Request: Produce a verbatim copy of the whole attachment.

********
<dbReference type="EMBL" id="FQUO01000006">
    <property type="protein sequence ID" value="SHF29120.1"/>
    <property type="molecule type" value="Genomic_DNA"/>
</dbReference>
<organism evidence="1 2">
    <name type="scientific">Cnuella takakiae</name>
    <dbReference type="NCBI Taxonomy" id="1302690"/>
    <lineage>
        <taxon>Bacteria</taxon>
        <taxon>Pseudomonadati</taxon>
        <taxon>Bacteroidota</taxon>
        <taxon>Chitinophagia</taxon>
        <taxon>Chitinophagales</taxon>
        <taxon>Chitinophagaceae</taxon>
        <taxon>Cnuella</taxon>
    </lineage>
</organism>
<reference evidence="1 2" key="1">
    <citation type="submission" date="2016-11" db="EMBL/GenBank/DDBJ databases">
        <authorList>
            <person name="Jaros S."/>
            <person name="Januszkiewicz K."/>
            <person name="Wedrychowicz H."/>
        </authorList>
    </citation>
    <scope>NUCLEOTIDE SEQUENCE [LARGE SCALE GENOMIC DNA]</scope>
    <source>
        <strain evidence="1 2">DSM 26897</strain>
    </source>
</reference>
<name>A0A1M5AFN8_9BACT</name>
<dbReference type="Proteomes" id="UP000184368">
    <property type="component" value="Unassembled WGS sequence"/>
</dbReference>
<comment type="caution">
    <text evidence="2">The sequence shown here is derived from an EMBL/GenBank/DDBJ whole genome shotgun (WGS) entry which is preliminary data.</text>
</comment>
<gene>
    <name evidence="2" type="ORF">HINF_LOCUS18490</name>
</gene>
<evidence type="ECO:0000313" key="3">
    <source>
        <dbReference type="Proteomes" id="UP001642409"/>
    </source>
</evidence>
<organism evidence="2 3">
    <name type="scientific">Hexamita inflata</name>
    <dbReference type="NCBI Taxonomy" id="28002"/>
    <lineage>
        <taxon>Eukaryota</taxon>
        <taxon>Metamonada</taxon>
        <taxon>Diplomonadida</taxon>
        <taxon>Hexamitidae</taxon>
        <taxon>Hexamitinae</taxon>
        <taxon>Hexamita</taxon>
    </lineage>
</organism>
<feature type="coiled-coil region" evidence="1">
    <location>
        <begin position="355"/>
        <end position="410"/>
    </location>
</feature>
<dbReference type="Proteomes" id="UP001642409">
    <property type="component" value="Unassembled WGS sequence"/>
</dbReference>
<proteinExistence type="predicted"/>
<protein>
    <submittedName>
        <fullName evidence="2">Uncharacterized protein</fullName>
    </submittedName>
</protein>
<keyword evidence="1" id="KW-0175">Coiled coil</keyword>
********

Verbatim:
<dbReference type="EMBL" id="FQUO01000006">
    <property type="protein sequence ID" value="SHF29120.1"/>
    <property type="molecule type" value="Genomic_DNA"/>
</dbReference>
<organism evidence="1 2">
    <name type="scientific">Cnuella takakiae</name>
    <dbReference type="NCBI Taxonomy" id="1302690"/>
    <lineage>
        <taxon>Bacteria</taxon>
        <taxon>Pseudomonadati</taxon>
        <taxon>Bacteroidota</taxon>
        <taxon>Chitinophagia</taxon>
        <taxon>Chitinophagales</taxon>
        <taxon>Chitinophagaceae</taxon>
        <taxon>Cnuella</taxon>
    </lineage>
</organism>
<reference evidence="1 2" key="1">
    <citation type="submission" date="2016-11" db="EMBL/GenBank/DDBJ databases">
        <authorList>
            <person name="Jaros S."/>
            <person name="Januszkiewicz K."/>
            <person name="Wedrychowicz H."/>
        </authorList>
    </citation>
    <scope>NUCLEOTIDE SEQUENCE [LARGE SCALE GENOMIC DNA]</scope>
    <source>
        <strain evidence="1 2">DSM 26897</strain>
    </source>
</reference>
<name>A0A1M5AFN8_9BACT</name>
<dbReference type="Proteomes" id="UP000184368">
    <property type="component" value="Unassembled WGS sequence"/>
</dbReference>
<comment type="caution">
    <text evidence="2">The sequence shown here is derived from an EMBL/GenBank/DDBJ whole genome shotgun (WGS) entry which is preliminary data.</text>
</comment>
<gene>
    <name evidence="2" type="ORF">HINF_LOCUS18490</name>
</gene>
<evidence type="ECO:0000313" key="3">
    <source>
        <dbReference type="Proteomes" id="UP001642409"/>
    </source>
</evidence>
<organism evidence="2 3">
    <name type="scientific">Hexamita inflata</name>
    <dbReference type="NCBI Taxonomy" id="28002"/>
    <lineage>
        <taxon>Eukaryota</taxon>
        <taxon>Metamonada</taxon>
        <taxon>Diplomonadida</taxon>
        <taxon>Hexamitidae</taxon>
        <taxon>Hexamitinae</taxon>
        <taxon>Hexamita</taxon>
    </lineage>
</organism>
<feature type="coiled-coil region" evidence="1">
    <location>
        <begin position="355"/>
        <end position="410"/>
    </location>
</feature>
<dbReference type="Proteomes" id="UP001642409">
    <property type="component" value="Unassembled WGS sequence"/>
</dbReference>
<proteinExistence type="predicted"/>
<protein>
    <submittedName>
        <fullName evidence="2">Uncharacterized protein</fullName>
    </submittedName>
</protein>
<keyword evidence="1" id="KW-0175">Coiled coil</keyword>